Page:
Thomas Hoepker (1936) worked at Stern magazine as a reporter, and later as an art director. He traveled the whole world from Guatemala to Finland in search of expressive moments, and he was the photo editor of the American GEO for several years. That time, he was primarily a travel photographer, not a reporter. Recently, Hoepker decided to create his retrospective exhibition in Munich, Germany, named “50 years of work”. There, the photos contrasted sharply with the picture of the events of September 11, 2001, which had already taken shape, and caused a great deal of discussion.
For some time, as an operator and producer, he participated in the filming of documentaries for German television. In 1989, he became a member of the most prestigious association of documentary photographers in the world, The Magnum photo agency. From 1992 to 1995 he was vice-president of the New York branch of Magnum, and in 2004 he was elected president of the agency. To his opinion, a good photographer, even if he does not realize this, should show a self-portrait in each his picture. A professional photo reporter is distinguished by the fact that his works reflect the spirit of the time. This is a very difficult task. He must not only always be aware of the events, but also takes an active part in them. He thought, that the main rule is to find an explanation for everything. We must try to understand the life of those people and the culture of those places through the author’s pictures. Conclusions and reflections, this is the basis of any photo reporter.
He began to experiment with the old grandfather’s camera 9×12 format when he was as early as 14 years old. Later, in the gymnasium, under the impression of the works of the German photographer Otto Stein, he tried to create collages and photograms. These are images, obtained by photochemical means: the object is placed on a photo paper or film and illuminated by a lamp so that its shadow gets on the photo material. A really serious step for him was to participate in the famous Jugend photographers’ competition, which was traditionally held as part of the international exhibition. In 1956, the famous Henri Cartier-Bresson, one of the founders of the independent Magnum photo agency, appreciated the works presented at this competition, comparing them with real professional ones. Hoepker studied the history of culture and archaeology and spent a lot of time in museums, examining paintings, photographs, and sculptures. He was convinced that there was no better education for a photographer than an acquaintance with the beautiful. It develops a taste.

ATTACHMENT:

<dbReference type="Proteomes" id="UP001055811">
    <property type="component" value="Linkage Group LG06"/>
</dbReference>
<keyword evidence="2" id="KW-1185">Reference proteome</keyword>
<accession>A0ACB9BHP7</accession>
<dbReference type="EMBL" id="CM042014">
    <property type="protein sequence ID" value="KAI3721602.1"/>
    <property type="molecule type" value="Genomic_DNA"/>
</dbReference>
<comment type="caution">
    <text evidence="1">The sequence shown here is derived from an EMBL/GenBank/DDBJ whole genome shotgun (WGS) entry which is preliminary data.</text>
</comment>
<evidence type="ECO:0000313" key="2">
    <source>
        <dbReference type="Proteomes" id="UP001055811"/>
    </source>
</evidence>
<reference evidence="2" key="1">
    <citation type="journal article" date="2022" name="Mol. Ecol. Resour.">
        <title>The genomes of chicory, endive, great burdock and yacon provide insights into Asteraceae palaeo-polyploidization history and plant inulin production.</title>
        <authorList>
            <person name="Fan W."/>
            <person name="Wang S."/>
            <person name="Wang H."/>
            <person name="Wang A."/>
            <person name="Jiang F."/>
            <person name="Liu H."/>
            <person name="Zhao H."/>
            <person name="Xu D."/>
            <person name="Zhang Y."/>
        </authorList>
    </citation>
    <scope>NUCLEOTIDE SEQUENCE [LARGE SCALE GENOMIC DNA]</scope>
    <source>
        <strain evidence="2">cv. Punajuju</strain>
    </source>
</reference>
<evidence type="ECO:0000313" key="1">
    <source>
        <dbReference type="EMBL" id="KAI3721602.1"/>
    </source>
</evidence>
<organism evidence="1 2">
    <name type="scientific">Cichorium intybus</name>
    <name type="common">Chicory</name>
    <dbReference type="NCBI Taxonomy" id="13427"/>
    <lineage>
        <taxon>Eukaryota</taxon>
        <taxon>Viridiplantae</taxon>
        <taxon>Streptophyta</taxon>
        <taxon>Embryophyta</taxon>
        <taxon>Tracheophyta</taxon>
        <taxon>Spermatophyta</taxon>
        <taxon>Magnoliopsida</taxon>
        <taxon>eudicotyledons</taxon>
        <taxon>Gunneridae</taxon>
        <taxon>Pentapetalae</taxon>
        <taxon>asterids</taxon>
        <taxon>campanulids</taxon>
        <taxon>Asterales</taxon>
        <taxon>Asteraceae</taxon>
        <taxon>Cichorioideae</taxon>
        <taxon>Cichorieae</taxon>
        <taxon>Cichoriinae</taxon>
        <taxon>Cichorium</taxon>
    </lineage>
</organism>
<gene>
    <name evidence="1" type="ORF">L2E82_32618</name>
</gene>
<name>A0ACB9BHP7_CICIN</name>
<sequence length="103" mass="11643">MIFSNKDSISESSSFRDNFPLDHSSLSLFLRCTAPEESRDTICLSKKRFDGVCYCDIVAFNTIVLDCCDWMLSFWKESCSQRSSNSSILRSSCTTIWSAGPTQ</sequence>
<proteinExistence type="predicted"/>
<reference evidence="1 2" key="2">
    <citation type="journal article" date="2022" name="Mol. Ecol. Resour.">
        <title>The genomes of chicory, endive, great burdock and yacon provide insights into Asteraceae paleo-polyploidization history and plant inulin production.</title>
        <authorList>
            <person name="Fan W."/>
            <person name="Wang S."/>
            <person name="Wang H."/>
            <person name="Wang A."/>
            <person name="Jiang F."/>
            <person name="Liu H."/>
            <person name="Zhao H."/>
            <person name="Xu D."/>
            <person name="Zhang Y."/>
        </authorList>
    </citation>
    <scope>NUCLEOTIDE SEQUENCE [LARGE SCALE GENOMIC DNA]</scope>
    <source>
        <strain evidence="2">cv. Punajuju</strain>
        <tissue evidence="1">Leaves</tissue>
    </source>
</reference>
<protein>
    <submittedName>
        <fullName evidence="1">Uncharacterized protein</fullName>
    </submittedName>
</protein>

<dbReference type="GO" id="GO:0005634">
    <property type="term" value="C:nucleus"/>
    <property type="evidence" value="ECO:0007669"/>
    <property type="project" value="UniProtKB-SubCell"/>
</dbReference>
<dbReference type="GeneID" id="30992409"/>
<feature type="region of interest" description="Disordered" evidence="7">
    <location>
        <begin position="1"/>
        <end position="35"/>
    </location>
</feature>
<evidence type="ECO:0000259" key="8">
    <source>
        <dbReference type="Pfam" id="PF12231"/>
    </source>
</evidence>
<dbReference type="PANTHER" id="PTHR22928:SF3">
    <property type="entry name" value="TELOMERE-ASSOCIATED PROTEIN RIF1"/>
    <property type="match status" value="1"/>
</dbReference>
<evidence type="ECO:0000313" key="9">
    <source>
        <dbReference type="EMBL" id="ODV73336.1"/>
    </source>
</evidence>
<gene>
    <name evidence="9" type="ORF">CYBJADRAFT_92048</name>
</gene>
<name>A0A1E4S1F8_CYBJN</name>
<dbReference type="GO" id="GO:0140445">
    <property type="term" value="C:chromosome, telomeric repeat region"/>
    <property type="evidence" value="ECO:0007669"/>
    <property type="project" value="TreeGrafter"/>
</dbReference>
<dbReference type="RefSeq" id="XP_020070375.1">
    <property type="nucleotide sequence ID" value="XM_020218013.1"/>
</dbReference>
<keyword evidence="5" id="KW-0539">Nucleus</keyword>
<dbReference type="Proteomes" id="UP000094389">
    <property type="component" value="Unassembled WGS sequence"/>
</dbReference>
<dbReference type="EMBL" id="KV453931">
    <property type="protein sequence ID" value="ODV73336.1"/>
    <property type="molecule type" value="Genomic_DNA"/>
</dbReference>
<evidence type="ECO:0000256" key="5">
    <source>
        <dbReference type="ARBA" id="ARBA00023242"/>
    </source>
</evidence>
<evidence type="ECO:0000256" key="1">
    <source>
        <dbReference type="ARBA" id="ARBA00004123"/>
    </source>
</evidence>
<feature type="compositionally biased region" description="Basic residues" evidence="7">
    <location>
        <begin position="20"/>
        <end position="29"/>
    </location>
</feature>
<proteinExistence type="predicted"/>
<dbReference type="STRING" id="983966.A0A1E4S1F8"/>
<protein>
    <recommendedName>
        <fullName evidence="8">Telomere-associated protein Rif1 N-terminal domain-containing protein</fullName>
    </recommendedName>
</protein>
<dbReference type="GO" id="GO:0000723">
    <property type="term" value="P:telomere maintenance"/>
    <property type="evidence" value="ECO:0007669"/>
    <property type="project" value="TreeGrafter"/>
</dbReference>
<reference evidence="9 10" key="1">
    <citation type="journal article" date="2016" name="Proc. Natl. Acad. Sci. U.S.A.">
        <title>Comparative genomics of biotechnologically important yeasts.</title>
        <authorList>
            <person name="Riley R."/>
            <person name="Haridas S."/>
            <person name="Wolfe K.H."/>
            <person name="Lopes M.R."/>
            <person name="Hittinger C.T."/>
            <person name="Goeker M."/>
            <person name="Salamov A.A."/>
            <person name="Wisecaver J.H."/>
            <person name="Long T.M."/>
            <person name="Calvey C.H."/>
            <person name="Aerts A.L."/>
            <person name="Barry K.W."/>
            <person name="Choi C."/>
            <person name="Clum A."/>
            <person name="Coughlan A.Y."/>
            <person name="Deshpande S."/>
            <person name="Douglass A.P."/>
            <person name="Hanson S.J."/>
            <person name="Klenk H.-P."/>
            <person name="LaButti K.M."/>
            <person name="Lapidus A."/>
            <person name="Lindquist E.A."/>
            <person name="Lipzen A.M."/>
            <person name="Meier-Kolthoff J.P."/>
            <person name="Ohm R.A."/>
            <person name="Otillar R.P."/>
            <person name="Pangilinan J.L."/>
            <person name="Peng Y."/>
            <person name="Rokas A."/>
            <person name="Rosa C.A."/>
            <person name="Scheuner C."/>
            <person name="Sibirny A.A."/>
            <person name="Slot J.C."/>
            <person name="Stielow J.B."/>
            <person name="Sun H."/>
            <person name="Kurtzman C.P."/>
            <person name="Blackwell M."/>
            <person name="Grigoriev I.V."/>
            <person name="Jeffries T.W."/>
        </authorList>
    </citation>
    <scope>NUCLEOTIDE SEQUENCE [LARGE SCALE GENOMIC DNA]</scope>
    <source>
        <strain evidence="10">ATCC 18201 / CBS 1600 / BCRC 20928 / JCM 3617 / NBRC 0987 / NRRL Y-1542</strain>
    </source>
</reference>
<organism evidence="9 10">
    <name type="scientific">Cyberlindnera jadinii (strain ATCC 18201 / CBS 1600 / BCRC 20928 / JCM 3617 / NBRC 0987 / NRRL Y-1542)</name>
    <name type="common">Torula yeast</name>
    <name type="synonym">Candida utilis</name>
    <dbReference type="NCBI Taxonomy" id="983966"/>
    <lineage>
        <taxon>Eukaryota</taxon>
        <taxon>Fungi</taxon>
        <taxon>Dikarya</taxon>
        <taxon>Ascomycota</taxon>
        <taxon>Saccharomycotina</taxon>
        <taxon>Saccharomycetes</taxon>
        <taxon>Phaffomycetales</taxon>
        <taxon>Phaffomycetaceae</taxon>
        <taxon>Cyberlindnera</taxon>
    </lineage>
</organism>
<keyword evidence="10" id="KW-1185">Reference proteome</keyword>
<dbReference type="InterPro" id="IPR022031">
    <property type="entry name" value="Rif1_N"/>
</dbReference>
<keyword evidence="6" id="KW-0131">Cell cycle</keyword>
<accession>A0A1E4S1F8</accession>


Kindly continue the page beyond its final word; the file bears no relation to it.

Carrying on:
At the age of 23, he got his first job as a photographer. He made portraits of Germany’s famous people for the journal Möncher Illustrieren. But the most interesting and important task for him was the photo story of the life of Mohammed Ali. For a long time, he accompanied an outstanding boxer, wherever he was, from the gymnasium to the hairdresser. The most famous snapshot of Ali was made during his training. Mohammed Ali’s photos became popular due to their simplicity and emotionality at the same time.
Another well-known photo was taken on the day of the September, 11 during the terrorist attack. Hoepker went to Brooklyn to take a picture of Manhattan when the second plane crashed into the tower of the World Trade Center. Following a professional instinct, he took several pictures and went directly to the site of the tragedy. His colleagues and himself decided to publish a book in memory of this date. Hoepker suggested that a photograph can greatly distort the story that is imprinted on it. Some pictures are contrary to the reality or may be misinterpreted. But it is not good to destroy them.
Now the media policy has changed a lot: publications have become manipulated. Looking through a newspaper or magazine, it is sometimes difficult to understand where truth ends and fiction begins. Reporters work quite differently. The story of a doctor who worked in the hospital in Peru in the middle of the forest was especially memorable for the audience. At that time, tourist trips to such distant countries were practically impracticable. The only opportunity to visit these places was to see them through the eyes of the photo reporter, on his pictures. And Hepker always tried to reflect in his works socially significant topics, publishing reports from places where people resist hunger, illiteracy, and disease. He visited a lot of countries, where people were deprived of the opportunity to live normally.
The new book by photographer Thomas Hoepker presents photographs, reflecting 30 years of his work in East Germany before the fall of the Berlin Wall. Thomas Hoepker made a wonderful selection of photos of New York, from burnt buildings of the South Bronx to glamorous parties in the Village and Soho. Those, who knew New York at the time, not by hearsay, can admit that the atmosphere of the city is greatly conveyed by this series of photographs.